- UniteCT will use income proxies to determine eligibility. If an applicant lives in a low-income census block, the applicant will not be required to submit income verification. Instead, the applicant can sign a self-attestation that they have income at or below 80% of AMI and will not have to submit paystubs or tax returns;
- Applicants who receive benefits from Medicaid, SNAP, TANF, State Administered General Assistance (SAGA), and the state supplement will be eligible for UniteCT without additional income verification;
- The income proxy verification is not yet in place;
- UniteCT will provide benefits to tenants who live in public or subsidized housing. Anyone who has been denied benefits because they live in public or subsidized housing should contact email@example.com immediately;
- UniteCT, legal services attorneys, and the Judicial Branch are meeting to expedite a process for tenants with summary process cases in court to get emergency rental assistance.
Applying for UniteCT/advice for completing an application:
UniteCT’s emergency rental and utilities assistance is available for individuals with a household income at or below 80% of AMI who have experienced a financial hardship due to the COVID-19 pandemic. Applications must be made on-line. A list of the documents which must be included with an application can be found here. Visit https://portal.ct.gov/DOH/DOH/Programs/UniteCT to apply or call 1-844-864-8328 to get a referral to a community agency who may be able to assist tenants and landlords in applying.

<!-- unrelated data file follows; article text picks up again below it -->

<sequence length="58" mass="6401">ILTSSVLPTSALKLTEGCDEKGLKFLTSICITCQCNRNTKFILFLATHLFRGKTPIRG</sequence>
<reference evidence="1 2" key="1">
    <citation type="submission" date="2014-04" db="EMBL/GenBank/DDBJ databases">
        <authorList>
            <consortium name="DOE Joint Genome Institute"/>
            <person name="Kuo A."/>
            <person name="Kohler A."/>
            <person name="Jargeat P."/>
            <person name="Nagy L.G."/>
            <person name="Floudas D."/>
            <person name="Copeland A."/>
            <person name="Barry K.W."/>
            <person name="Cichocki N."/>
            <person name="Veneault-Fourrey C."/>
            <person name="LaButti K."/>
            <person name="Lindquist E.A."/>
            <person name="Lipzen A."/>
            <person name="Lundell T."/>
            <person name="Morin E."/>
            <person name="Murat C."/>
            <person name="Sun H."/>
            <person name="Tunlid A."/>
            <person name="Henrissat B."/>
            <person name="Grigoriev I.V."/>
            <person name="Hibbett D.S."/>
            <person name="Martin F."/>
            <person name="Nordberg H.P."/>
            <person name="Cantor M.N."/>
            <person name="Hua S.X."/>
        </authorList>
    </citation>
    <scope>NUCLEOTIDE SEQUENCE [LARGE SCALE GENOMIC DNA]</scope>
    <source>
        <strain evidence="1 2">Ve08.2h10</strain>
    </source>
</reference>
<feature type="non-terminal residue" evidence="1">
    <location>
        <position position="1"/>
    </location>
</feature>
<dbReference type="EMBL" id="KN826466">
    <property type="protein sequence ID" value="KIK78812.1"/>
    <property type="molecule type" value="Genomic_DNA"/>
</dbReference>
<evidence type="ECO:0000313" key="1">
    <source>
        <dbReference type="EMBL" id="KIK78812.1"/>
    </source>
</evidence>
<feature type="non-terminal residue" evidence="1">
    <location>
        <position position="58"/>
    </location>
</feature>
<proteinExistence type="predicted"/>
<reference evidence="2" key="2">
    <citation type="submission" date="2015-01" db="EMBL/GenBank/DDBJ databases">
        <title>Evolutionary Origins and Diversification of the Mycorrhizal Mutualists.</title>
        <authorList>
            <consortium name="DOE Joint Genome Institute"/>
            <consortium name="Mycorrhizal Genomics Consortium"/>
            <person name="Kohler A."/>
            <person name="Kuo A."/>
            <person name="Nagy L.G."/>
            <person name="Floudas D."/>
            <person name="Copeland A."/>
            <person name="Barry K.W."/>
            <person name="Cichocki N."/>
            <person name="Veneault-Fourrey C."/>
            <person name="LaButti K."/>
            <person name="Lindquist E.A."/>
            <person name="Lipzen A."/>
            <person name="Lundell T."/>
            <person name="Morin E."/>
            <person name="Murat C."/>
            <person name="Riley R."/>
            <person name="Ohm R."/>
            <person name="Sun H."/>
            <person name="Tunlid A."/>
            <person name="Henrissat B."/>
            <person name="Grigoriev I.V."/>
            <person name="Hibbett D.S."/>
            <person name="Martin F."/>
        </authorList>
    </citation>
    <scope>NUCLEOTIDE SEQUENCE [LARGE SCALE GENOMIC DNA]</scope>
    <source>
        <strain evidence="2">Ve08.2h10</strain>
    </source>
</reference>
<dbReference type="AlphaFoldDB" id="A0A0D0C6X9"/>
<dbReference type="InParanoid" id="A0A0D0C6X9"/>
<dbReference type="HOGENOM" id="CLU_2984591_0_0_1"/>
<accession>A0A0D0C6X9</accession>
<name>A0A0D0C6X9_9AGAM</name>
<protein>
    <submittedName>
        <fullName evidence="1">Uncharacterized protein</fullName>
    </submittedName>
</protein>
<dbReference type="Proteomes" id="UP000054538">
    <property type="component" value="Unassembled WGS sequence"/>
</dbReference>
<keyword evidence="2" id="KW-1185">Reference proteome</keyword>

Tenants denied assistance from UniteCT will receive notice with instructions on how to appeal the denial. A tenant has 14 days from the date of denial to appeal by sending an email to firstname.lastname@example.org stating the reason for the appeal.
All landlords and tenants should apply for UniteCT to ensure that they receive the assistance they need to stay in their homes and have all eligible rental arrearages paid.
DOH has stated that it will meet with landlords to convince them to accept UniteCT rental payments even if the landlord states they will not participate in the program. Email DOH at email@example.com if your landlord refuses to participate in the program.
Tenants who have not received a confirmation email once their application is submitted should email: firstname.lastname@example.org or call 1-844-864-8328.
Landlords who have not received a confirmation email once their application is submitted should email: email@example.com or call 1-844-864-8328.
DOH hopes to be able to contact tenants with missing pieces of their application after they have hired additional staff.
The UniteCT mobile tech bus will be at the following locations for the week starting
June 5, 2021:
UniteCT’s tech bus provides the necessary technology to apply for rental assistance. Tenants and housing providers who may not have access to the technology required to complete an application for rental assistance are encouraged to visit the bus. To learn more about the bus please contact the host agencies.
When: Saturday, June 5, 10am – 3pm
Location: Beth-El Center, 90 New Haven Avenue, Milford, CT
Contact: Kelly Fitzgerald, firstname.lastname@example.org
When: Monday, June 7, 10am – 3pm
Location: Norwalk Public Library, 10 Washington Street, Norwalk, CT
Contact: Lauren Franciamore, email@example.com